Updated: 6 days ago
A Quick Guide To Sexual Harassment In The Workplace In California
Sexual harassment in the workplace can severely affect a victims' capacity to work and live their lives. Not only are they suffering from the emotional effects of harassment, but they might also have to deal with the financial loss of being unable to work or function.
When this happens, victims have the right to file claims, assert their rights, and get compensation for the emotional and financial losses they suffer.
Here's how our prescreened California sexual harassment attorneys handle relevant cases:
What Are The Grounds For Sexual Harassment In California?
According to California sexual harassment law, the following constitutes a case of a hostile work environment resulting from sexual harassment:
Plaintiff is a member of a protected class
Plaintiff experienced unwanted sexual harassment
You reported the harassment
The level of the reported harassment was severe enough to change the terms of employment and create a hostile workplace.
Respondent superior (refers to the legal notion that holds your employer accountable for the actions of a subordinate) can apply depending on the specific case.
That said, it's crucial to identify liability in these specific employment law claims. If you don't know who might be responsible (or who to file lawsuits against), consult Los Angeles sexual harassment attorneys to assess your unique claim. They know their way around California sexual harassment law and can advise on your legal options.
Is Sexual Harassment A Form Of Discrimination?
Sexual harassment is often considered a form of sex or gender discrimination in California. However, regardless of the root cause, an act is considered harassment if it's a repeated unwanted action that makes it hard for an employee to do their job or creates a hostile work environment in California.
If you've been harassed at work, you should contact a prescreened California workplace sexual harassment attorney to assess your claim.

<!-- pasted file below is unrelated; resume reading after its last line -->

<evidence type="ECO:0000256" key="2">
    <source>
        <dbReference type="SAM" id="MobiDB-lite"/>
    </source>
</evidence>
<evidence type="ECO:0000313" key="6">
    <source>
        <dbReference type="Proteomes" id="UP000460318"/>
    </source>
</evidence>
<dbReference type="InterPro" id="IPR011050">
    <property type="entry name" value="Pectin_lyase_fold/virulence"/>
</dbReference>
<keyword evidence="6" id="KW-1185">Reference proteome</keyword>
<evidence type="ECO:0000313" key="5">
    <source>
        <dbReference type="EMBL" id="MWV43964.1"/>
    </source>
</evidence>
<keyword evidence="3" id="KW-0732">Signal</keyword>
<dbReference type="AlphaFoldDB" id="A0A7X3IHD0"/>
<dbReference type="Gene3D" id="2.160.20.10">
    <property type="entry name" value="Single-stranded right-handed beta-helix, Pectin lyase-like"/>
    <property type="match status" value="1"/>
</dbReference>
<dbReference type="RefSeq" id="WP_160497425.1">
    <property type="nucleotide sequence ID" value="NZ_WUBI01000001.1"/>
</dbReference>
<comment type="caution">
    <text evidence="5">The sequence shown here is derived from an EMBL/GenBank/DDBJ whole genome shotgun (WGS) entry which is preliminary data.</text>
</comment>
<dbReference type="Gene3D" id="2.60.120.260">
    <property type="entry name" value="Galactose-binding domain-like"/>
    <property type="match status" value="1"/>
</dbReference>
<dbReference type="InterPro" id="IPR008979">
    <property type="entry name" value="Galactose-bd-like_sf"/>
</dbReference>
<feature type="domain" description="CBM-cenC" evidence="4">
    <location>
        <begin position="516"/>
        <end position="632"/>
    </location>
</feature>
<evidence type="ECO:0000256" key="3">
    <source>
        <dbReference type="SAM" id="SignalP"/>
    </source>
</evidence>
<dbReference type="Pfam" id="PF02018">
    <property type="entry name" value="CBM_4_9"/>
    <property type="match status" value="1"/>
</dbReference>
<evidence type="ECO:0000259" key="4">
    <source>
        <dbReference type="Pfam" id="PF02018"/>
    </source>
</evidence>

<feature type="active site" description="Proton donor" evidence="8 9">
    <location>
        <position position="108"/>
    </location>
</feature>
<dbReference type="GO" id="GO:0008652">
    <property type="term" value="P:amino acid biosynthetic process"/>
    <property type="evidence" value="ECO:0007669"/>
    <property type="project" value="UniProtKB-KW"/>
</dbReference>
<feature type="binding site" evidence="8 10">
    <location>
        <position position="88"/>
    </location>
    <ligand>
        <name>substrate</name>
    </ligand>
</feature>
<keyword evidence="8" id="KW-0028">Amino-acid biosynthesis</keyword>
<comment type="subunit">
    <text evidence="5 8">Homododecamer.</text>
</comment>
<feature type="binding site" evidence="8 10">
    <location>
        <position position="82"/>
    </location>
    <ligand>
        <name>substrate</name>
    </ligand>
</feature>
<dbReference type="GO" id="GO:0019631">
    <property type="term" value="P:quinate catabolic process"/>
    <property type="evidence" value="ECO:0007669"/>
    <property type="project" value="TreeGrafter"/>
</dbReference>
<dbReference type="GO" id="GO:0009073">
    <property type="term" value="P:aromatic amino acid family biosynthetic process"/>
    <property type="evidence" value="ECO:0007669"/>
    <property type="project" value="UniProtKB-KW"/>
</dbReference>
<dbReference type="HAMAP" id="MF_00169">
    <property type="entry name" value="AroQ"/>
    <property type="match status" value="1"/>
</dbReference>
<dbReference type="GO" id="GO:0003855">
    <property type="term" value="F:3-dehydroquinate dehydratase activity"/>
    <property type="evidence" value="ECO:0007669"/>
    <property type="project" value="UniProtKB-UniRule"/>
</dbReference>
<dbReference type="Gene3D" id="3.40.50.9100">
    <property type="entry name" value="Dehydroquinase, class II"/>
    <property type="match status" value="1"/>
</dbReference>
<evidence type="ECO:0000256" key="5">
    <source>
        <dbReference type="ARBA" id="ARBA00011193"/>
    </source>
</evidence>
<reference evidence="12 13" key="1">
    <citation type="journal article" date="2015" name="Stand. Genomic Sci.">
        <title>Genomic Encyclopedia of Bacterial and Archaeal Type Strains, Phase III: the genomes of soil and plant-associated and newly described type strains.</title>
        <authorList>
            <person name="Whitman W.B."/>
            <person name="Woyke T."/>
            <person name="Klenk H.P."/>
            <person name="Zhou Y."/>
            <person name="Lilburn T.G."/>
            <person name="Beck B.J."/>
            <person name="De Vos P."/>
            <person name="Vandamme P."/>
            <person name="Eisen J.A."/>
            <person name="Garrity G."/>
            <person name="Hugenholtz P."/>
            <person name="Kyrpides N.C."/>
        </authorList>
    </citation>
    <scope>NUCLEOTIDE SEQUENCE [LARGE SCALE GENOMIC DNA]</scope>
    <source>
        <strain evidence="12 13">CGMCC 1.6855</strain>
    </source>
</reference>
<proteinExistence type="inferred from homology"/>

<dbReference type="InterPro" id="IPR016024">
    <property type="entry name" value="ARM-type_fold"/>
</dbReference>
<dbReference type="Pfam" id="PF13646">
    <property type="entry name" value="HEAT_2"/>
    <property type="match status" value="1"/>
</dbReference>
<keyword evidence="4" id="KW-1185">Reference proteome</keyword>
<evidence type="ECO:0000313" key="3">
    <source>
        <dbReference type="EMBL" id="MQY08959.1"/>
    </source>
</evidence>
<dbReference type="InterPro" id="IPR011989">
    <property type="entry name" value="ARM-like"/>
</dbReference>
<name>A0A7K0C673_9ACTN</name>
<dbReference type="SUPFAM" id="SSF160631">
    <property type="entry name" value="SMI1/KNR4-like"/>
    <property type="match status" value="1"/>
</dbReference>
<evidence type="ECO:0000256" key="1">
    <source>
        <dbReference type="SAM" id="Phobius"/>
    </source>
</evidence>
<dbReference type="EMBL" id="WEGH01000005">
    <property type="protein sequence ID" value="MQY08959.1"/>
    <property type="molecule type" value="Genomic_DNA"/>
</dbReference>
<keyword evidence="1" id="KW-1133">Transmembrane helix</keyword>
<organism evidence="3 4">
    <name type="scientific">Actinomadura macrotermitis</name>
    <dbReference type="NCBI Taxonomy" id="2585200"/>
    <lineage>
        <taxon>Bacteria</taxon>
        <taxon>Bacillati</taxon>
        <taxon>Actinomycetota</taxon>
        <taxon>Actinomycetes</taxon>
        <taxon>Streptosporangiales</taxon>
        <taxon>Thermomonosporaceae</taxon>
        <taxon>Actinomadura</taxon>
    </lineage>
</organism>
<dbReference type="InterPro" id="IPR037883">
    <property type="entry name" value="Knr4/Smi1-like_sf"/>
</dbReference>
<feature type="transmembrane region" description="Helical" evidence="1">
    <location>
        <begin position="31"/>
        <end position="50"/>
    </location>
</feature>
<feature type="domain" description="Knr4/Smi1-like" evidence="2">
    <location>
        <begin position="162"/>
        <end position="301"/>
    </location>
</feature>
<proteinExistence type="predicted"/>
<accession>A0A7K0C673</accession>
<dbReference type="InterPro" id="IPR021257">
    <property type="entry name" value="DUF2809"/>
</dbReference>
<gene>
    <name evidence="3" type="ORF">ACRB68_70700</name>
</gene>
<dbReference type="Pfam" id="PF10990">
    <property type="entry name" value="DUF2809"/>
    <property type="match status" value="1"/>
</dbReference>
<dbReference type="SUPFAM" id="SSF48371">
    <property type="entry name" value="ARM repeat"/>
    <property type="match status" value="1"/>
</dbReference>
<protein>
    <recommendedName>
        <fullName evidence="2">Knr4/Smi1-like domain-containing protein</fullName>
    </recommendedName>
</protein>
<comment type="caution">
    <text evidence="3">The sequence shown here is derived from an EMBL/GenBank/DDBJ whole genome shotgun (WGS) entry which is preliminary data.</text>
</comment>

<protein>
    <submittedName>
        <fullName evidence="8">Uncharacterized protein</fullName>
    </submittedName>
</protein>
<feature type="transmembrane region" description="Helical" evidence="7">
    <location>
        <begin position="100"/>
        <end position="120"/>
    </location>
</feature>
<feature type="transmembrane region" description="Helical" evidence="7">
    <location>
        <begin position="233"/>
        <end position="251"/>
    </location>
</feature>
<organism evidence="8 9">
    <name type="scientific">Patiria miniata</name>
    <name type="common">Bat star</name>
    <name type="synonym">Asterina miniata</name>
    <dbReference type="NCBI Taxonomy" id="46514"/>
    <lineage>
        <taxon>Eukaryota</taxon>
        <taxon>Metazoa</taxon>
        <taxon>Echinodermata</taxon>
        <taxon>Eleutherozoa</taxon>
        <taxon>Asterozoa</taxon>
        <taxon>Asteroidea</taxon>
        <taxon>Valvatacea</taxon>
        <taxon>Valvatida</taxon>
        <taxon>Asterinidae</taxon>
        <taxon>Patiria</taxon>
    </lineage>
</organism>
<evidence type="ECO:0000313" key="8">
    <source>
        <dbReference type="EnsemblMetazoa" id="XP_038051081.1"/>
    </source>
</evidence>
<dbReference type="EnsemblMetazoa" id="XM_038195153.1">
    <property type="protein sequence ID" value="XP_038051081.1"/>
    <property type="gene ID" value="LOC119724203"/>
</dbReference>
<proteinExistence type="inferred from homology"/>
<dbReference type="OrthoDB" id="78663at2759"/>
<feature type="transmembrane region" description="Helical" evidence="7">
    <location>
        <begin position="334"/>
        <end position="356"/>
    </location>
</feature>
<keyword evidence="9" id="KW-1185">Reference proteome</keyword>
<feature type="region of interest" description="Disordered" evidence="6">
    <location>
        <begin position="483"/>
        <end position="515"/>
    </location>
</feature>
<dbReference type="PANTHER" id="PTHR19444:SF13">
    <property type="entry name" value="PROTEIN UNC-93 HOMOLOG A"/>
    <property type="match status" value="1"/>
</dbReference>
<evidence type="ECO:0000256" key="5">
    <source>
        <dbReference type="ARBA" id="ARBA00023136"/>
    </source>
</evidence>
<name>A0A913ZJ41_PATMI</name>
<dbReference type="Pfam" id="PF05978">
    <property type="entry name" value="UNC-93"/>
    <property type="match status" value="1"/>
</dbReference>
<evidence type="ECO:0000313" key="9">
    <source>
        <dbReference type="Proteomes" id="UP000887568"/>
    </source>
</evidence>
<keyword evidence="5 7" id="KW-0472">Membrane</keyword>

What Constitutes Harassment In California?
According to the Fair Employment and Housing Act (FEHA) of California, an employer is strictly accountable for any sexual harassment committed by a supervisor. In addition, an employee who harasses another employee may be held personally liable. This means that if a coworker who is also your equal sexually harasses you, they could face personal liability.
The employer, however, may be held strictly accountable if the employee is your manager or superior. The imposition of accountability on a party without a finding of fault is known as strict liability (such as negligence or tortious intent). The claimant needs to show that there was sexual harassment and that the employer was at fault.
That said, gathering evidence might be troublesome when dealing with these kinds of cases. However, know that you can request employee records to use as evidence. If you can't do that for any reason, a California workplace sexual harassment attorneys can do the independent investigation for you.
What Laws Apply To Sexual Harassment In The California Workplace?
According to rules published in 1980 by the federal Equal Employment Opportunity Commission (EEOC), "sexual harassment" is a type of sex discrimination forbidden by Title VII. According to the recommendations, sexual harassment may manifest as either of the following:
A financial "quid pro quo" in which a worker's submission to sexual behavior is connected to the provision or withholding of workplace rewards, such as getting or keeping a job, getting a good performance review, or getting promoted.
When sexual behavior has the intention or result of unfairly impeding an employee's ability to execute their job duties or establishing an intimidating, hostile, or unpleasant work environment, it is referred to as generating a "hostile environment." A hostile work environment can be created by, for instance, the following behaviors:
Unwanted sexual contact, including violence
Blocking or close occupation of a person's environment in an intimidating manner
Explicit or offensive digital or print images
Stalking actions, such as persistently requesting dates or after-work meetings
Digitally or otherwise, written communications that are offensive
Crude humor or derogatory remarks concerning a person's physical appearance or gender in general
Showing off sexual behavior or things
Although quid pro quo harassment is seen as a form of FEHA harassment, California courts have accepted the same distinction for FEHA harassment claims.
1000Attorneys.com is an established online Lawyer Referral Service that refers you to a workplace sexual harassment attorney in Los Angeles (and other cities!). Contact us on our 24/7 lawyer referral hotline at 1-661-310-7999 or complete our inquiry submission form for a FREE INITIAL CONSULTATION.